Learning to speak is learning to act. Verbal communication is reading the lines and putting them into character. That is, taking a text and giving it context: putting it with something else, making a connection (to something others will understand). The face, the gestures of the body: these are the instruments of meaning. It is the body that conveys our metaphors. Writing is a silent art. I type and these letters appear before me. Are they my letters, or are they God’s letters? What’s the difference? My letters are my ego’s letters; the story I tell to identify myself (both to others and to my own self-consciousness). I own them, I create them, and I speak them freely. God’s letters are the voice of a prophet. They are the words written for all time, the eternal scripts, the sacred scrolls. They are the foundational texts supporting our understanding of the value we attribute to life. They move us not because they describe a reality, but because they create a possibility. They manifest the impossible in our lives, keeping it alive even amidst the powerful surge of secularism. After nature was exposed to rational investigation, disenchanted by inductive reasoning, and sickened with industrial revolution, human beings began to demand their rights. Their rights included life, liberty, and happiness. They also included freedom of speech and property. “I am the blacksmith who bends these lines into shape and sends them to battle in the field. I own what I say!” But does this imply that one is what one says? Am I, at my very roots, nothing but a complex assortment of words? It cannot be so. Words are the world. I am the reader of the words… the liver in the world… the my in mystery. I cannot say what I am because I am a who. Who am I? I cannot say. I can only be who I am. I cannot say… I cannot become who I am. Who I become is not me. Who I am is me—who I am eternally. The who is what we see. The what is what we say. The how is what we draw. The where is where we are. The when is when we are. The why is that we are.
Is higher immediacy not unlike satori? That is, to really get at the nature of the human being, to really “understand” what it means to be human, is it not required that the human that wishes to “understand” change the way they are in the world, that they somehow re-interpret the meaning of their experience? This change in the way they are in the world is unlike a merely new way of intellectually formulizing existence. It is not a new vocabulary one adapts that clears up why everything is the way it is. On the contrary, it is a new way of being related to language and to existence, not merely a new use of language or a new definition of existence. … Lower immediacy is nature in all its non-human manifestations. Humans developed the seeming ability to delay this immediacy. It becomes mediation, which is verbalization. At its lowest, this verbalization is idle chatter (folk psychology); at its highest, it is philosophy. The former is an immediate-mediacy, while the latter is a mediate-mediacy. We might here substitute Freud’s words: Id, Ego, and Super-ego in place of lower immediacy, immediate-mediacy, and mediate-mediacy (in that order). This seems to be the hermeneutical lens through which Minsky wants to understand the human condition. It suits him as a computer scientist attempting to build an “emotion machine” because it is supposed to explain how “higher order” thought processes like “value” and “meaning” and “ethics” can arise out of a totally naturalistic system. Naturalism demands that all of nature be explainable, if not right now then at least soon enough. Freud’s understanding of the mind was an early attempt at naturalization that failed only (I think Minsky would say) because he lacked the proper theoretical understanding of the brain, or he lacked the abstract ability to break down a complicated process such as the mind into its simpler components. Minsky seems to think computers might allow us succeed with Freud’s theory by picking up where he left off and deciphering the necessary complexities. It seems that he wants to turn emotions into another way of thinking because wants to show how they are just one more tool the brain uses to accomplish its tasks. Distinguishing between emotions and thoughts no longer becomes useful for Minsky’s project because he must explain emotions (i.e. he must verbalize them, make them understandable, objectify them) in order to build a machine that employs them. So our “folk” understanding might lead us to believe that emotions are “internal” and subjective processes that cannot be understood, that they are incommensurable with “external” thoughts, or justifications that can be spoken and articulated intelligibly. Minsky has to do away with this distinction or no “emotion machine” could be built. He must reduce the internal state to the external state because only the external state can be explained and then built. … Immediate-mediacy is unaware of its mediation; it has taken on its culture so unabashedly that it is transformed into nature. This is why the ego can communicate so directly with its peers; it exists in the culture immediately without a view from the outside. Intersubjectivity is all the ego amounts to and so it cannot remain an ego if it becomes florid. Mediate-mediacy is, at least to a point, aware of its own mediacy; it doubts more often than immediacy, reflecting on what is heard before coming to any conclusions (unless it is skeptical, in which case a conclusion not to conclude has been made). For those in mediate-mediacy, nothing is irrational, everything can be explained (at least in theory). Anything that has not yet been understood objectively is approached with the assumption that it is hiding something. An investigation is required in order to discover the misunderstanding. Mediate-mediacy is the super-ego, always doubting, always feeling guilty for what it has done as an ego. This notion of our highest faculty or level of thinking being the one that reminds us of our “sin,” so to speak, is no doubt drawn from the Judeo-Christian tradition. In pointing this out, I do not mean to reduce Freud’s formulization to “nothing more” than a mythological ploy. I’d rather like to say that such mythological ways of thinking are hardly “nothing but”; rather, I think the important issue is for scientists like Minsky to acknowledge their cultural context and their need to use mythologically-founded metaphors to describe their theories to anyone in their community. Such theories are always approximations; yet many scientists often act as though theirs is the be all and end all, while clearly every theory, to even be understood by anyone else but its formulator, must be expressed in a common mythopoeic and traditional sort of way. … For those in immediate-mediacy, a cloud is just a cloud. For mediate-mediacy, a cloud is precisely not a cloud; it is a collection of water droplets frozen at high altitude by low temperatures and held together by upper atmospheric pressure gradients. Even when a cloud is reduced (and thereby revealed) in this way, mediate-mediacy shows its continuously inconvincible doubt by further questioning the definition. How, it asks, can we be sure that a cloud is really a collection of frozen water droplets and not actually a collection of hydrogen and oxygen atoms? And how can we be sure that those atoms are really discrete particles of matter and not simply “clouds” of possibility? It seems that mediateness brings us full circle, right back into the supposedly concealed expression of nature we find in immediacy. This explains the structure of scientific revolutions: one mediated explanation is pushed to its extreme until the entire paradigm collapses upon itself and, for a brief moment, mediacy becomes immediate. This re-union with nature is brief, though; new churches are soon built to conquer her meaning and reveal her secrets one again. Mediateness cannot forget its doubt, even after glimpses of immediacy. The glimpses are fleeting, it says; they are gone before they can even be understood (in words). I specify about the verbal nature of mediate understanding because there is also another kind of understanding, one that is not mediate. But to call it then immediate is misleading, for it is unlike the lower immediacy of immediate-mediacy. It is a kind of understanding which, quite mysteriously, contradicts mediate-mediacy and yet out paces it to the truth. For mediate-mediacy, the truth is always held at a distance; to bring it any closer would be to forgo one’s duty to remain doubtful. It can therefore never arrive in the truth, it must always postpone it. Only a higher immediacy can carry one into truth, though again it is a truth that is mediately incomprehensible. The immediate truth is the presence of truth, and so it cancels doubt, and therefore mediacy. Mediacy is only sustained by doubt, by the absence of truth. In mediacy, truth is conceived of as dualistic; its opposite is falsehood. A fact is either true of false, right or wrong, correct or incorrect. For higher immediacy, truth has no opposite because existence is self-evidently true. For mediacy, concealment always remains, but in the leap to higher immediacy the loop of the mediate quest for revelation is subsumed and immediacy becomes true even while remaining mysterious. … Higher immediacy sees nature as though it were a lotus. At the surface and from afar, it appears to float freely with glowing white radiance as a heavenly jewel amidst the earthly pond. Upon closer inspection, a root is discovered leading down to the murky depths that birthed it, and its radiance fades into a never-ending inward cascade of pedals that disappear into obscurity, like the sun burns itself up from inside out. Veils behind veils behind veils behind veils whose only “center” is the matrix of creation and destruction, the release and entrapment of light into matter, the source of noumenal insight reflecting phenomenal glow. To exist is to be pulled by both body and soul. E=MC2 means that energy (light) is equal to (but somehow distinguishable from) matter accelerated to lightspeed2. Matter at this “speed” is no longer traveling through spacetime at all, but becomes eternal. The bomb explodes because matter is brought to its limit and converted into light. Light is like the soul, existing throughout all time and space. Matter is like the body, existing in a specific time and place. Together they become life, though it seems that only the human being has the gift that tells them so. … Lower immediacy (Id, nature) Immediate-mediacy (Ego, culture) Mediate-mediacy (Super-ego, philosophy) Higher immediacy (faith, trust in the unknown, embrace of mystery) … This latter category (higher immediacy) is not on Freud’s list, of course. Freud’s project, like Minsky’s, is first to subsume the higher immediacy into the lower, and then to reduce both of them to some intelligible pattern or process. This is the project of naturalism. … If one wishes to take the theoretical position that the human being is no more than an intricate and complex machine, then I must, as an Individual, reply that there is a ghost in the machine. There is no other way for me to authentically describe my own existence. The mechanist responds that my position is incomprehensible and therefore absurd. I can only reply by reminding the mechanist that it was his initial thesis that caused my antithesis to become warranted—and that my actual position on the matter requires synthesis. However, the synthesis required is “silent.” It cannot be communicated because it cannot be predicated. It cannot be predicated because it cannot be objectified. The synthesis requires a leap beyond mediation into higher immediacy. Mediation is a contradiction. Its resolution comes only through synthesis; but again, synthesis is an experiential truth that concerns existence and that therefore cannot be spoken intelligibly because it defies objectification by way of mediation into the universal. All intelligible speech is understandable precisely because it is abstract enough to make sense to everyone. The synthesis of essence and existence, or mind and matter, or soul and body can only be lived; it cannot be thought. What can be thought is the universal, the abstract approximations of common sense rationality, the general truths that apply to all people in all situations—in short, to everyone and no one. Higher immediacy cannot be understood; it has crawled out of the primordial soup of undifferentiated lower immediacy and climbed up the impressive knowledge structures of mediacy. Upon reaching the peak, it realized the only thing left to do was jump, and so it leapt into the unknown immediacy of existence as a synthesis between body and soul. To say that synthesis unites body and soul is not exactly correct. The paradox is that, as a body, each finite individuality gets a full connection to the infinite soul; but as a soul, the infinite gets incarnated into a very particular body and appears to become finite. It is neither way alone, nor is it both, nor neither altogether. The synthesis cannot be understood; it can only be experienced concretely, first-hand. … What does it mean to experience it first-hand, and further, how is one to arrive at such an experience? The latter question appears more foundational epistemologically, so let us start there. One arrives at the experience by becoming a question to themselves. No one else can ask the question for them; others can only point at it, or suggest it. Others can attempt as carefully as they can to articulate the unmanifest, to explain the circular, to describe the featureless, to unveil the transparent, etc.; but they can never handover the experience itself. The experience itself is a personal movement, an entirely interior process of self-reckoning that can only be coaxed by exterior influences, never directly touched, never forced. So the “how” is to ask the question “who am I?” Now, what would this experience mean? What does it point to, what does it lead to, what is its significance? The higher immediacy, like the lower, has the peculiar characteristic of standing for itself. It needs no description. It cannot be expressed because it is itself expression; it expresses of itself. Nature is a glorious celebration of beauty and creation, yet it has absolutely no purpose for itself. It exists, seemingly, because it likes to exist—even in spite of all its struggles. The zebra exists despite the fact that the alligator may eat it. The human being in immediate-mediacy lives on despite the fact that his/her intellect deciphers no such thing as existence, and he/she looks forward to tomorrow despite the fact he/she will die. Unlike lower immediacy, the higher is aware of its lack of final and unambiguous definition. The higher realizes and accepts the relative importance of the mediate, in so far as the mediate correctly remedies the blindness of the lower immediacy. However, the higher immediacy goes one step further, over the edge of the intelligible and into the unknowable abyss of existence, the formlessness of the Goddess, the Tao. The higher immediacy does what can never be proven or rationally justified; it makes its movement precisely because it knows it cannot know. This is the paradox of faith. This is the synthesis, the non-dual, ultimate, absolute reality that can only be lived—never can it be described. Again: the “how” is that we must question ourselves and the “why” dissolves into the unqualified presence of the truth made self-evident by experience of higher immediacy. But how are we to ask who we are? If I were to provide you with a method, you would mistake the method for the answer to the question (you’d mistake the how for the what). I instead remind you that the question is your question, your koan, and I cannot provide you with a method because a method would appear indistinguishable from an answer to the question. If I were to tell you to meditate on emptiness, you would conceptualize emptiness as the answer to the question and thereby ignore the question entirely. Emptiness is a word; its significance is realized only in experience. I can only give you the word, never the experience. This again requires that we revisit the why: What does this question mean? What is the significance of the fact that you have no idea how to answer the seemingly simple question of who you are? This dialectic between the how and the why forces us to confront a contradiction; it forces the experience of a paradox upon us. We can only respond in one of two ways: Either we reject the situation (by turning away from the question) and devolve into insanity (fragmentation, nihilism, schizophrenia, etc.), or we accept it and leap into mystery. If we reject it in the way the mechanist rejects it, our insanity may be indefinitely delayed so long as we remain hopeful that, at least eventually, the how (the what) will explain away the why (the who). In other words, the mechanist delays insanity by attaching him/herself to the validity of a general how (a general what) and ignoring the vital necessity of a why (a specific who). The question of how, for the mechanist, is always: how does “it” work (or what is “it”)? Once the “it” has been mapped and all the interactions of its surfaces have been accounted for, the why becomes superfluous. The mechanist does not find the concrete question “Who am I?” of any substantial use because for him/her the essence of the substantial is an abstraction; it applies everywhere and to everyone. The who (the why) dissolves into the necessity of the universal (the how and the what). The spiritualist disagrees, because for him/her the essence of the substantial is existence itself (the what implies the who as its basis); the corporeal reality of flesh and bone human life comes before the abstract mediacy of disembodied theory. This life is most important, more important than the dead abstractions of the mechanist’s how and what. The spiritualist is compelled to question their identity and their inability to come to a final conclusion makes the how and the what superfluous, as he/she recognizes that they will both remain forever uncertain. Certainty is available only to the spiritualist because his/her certainty is the faith required to enter higher immediacy where nothing need be spoken because everything speaks for itself. It nonetheless will always remain foolish regression into childish passion from the mechanist’s point of view, as for them one must always be held accountable and be able to provide rational and understandable justifications for their beliefs. The silence of faith is to the mechanist complete and utter foolishness. Indeed, it may even be considered morally reprehensible.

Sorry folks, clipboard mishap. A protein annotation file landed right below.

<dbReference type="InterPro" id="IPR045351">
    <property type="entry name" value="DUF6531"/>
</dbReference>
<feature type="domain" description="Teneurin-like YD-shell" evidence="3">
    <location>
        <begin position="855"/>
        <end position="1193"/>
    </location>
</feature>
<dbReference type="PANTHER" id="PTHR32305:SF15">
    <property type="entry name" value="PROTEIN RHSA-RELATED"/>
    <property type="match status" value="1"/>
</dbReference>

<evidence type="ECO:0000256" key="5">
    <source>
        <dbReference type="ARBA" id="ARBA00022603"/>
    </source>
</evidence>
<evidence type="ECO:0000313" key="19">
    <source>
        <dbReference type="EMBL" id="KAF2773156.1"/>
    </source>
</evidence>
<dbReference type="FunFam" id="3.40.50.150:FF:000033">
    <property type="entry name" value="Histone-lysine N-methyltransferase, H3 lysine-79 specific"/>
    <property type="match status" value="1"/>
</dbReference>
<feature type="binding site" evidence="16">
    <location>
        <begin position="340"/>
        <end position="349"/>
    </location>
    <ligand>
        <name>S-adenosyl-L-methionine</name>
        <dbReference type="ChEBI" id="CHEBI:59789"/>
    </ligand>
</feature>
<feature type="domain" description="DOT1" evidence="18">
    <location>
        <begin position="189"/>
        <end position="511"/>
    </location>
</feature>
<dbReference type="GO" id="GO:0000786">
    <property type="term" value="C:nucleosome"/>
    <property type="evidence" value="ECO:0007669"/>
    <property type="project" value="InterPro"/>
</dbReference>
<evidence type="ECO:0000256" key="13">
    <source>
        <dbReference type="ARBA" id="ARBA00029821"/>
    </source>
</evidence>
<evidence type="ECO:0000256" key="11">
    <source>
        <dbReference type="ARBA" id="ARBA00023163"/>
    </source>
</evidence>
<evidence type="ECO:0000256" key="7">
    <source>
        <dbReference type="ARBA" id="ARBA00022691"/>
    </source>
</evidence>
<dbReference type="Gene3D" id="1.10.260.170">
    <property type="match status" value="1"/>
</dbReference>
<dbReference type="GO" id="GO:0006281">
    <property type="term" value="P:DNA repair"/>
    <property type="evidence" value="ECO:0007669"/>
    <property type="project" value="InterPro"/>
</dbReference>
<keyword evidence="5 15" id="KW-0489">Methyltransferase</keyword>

Originally posted April 2007
Some have suggested that the human being can (and therefore ought to) live without God. I reject this claim. I propose that the human being is the spiritual animal, the organism that knows that it is. God is the “thatness” of existence, that transcendent quality of all that is but whose name cannot be spoken. This “knowing that it is” should be sharply distinguished from a “knowing what it is,” which is an entirely different proposition. Certain rationalists have suggested that the human being can know what it is, and that this knowledge makes religion obsolete. But the rationalist has wrongly identified the meaning of spirituality by rationalizing its role in human life. Spirituality does not direct humanity’s attention to “what” existence is, but rather to the fact “that” it is. Rationality can offer no explanation for the “thatness” of existence. Instead, it directs the human being’s attention to the names it has devised for the processes it has identified in the world of sensory experience. Rationality provides the human with an array of “whats,” of descriptions and conceptualizations of an empirically evident nature. But the human being is not content with linguistic stand-ins, with whatness. The human being demands to know why, to understand the very fact of existence itself: “that” which cannot be named but only presupposed, directly experienced before words or thoughts occur. The rationalist may labor for centuries, but no answer to the fact of existence can be given (because existence asks no question!). Existence is self-evident, which is why it is completely impossible to “believe” in God. If you need to believe in God, you have forgotten the very basis of your experience in the world. You have neglected the “thatness” of reality, the unfathomable here and nowness of your existence that surely requires no belief at all. God is not a “what,” God simply is. God is being. Spirituality concerns a human being’s awareness of being, of existence itself. Not of “what” it is, but “that” it is.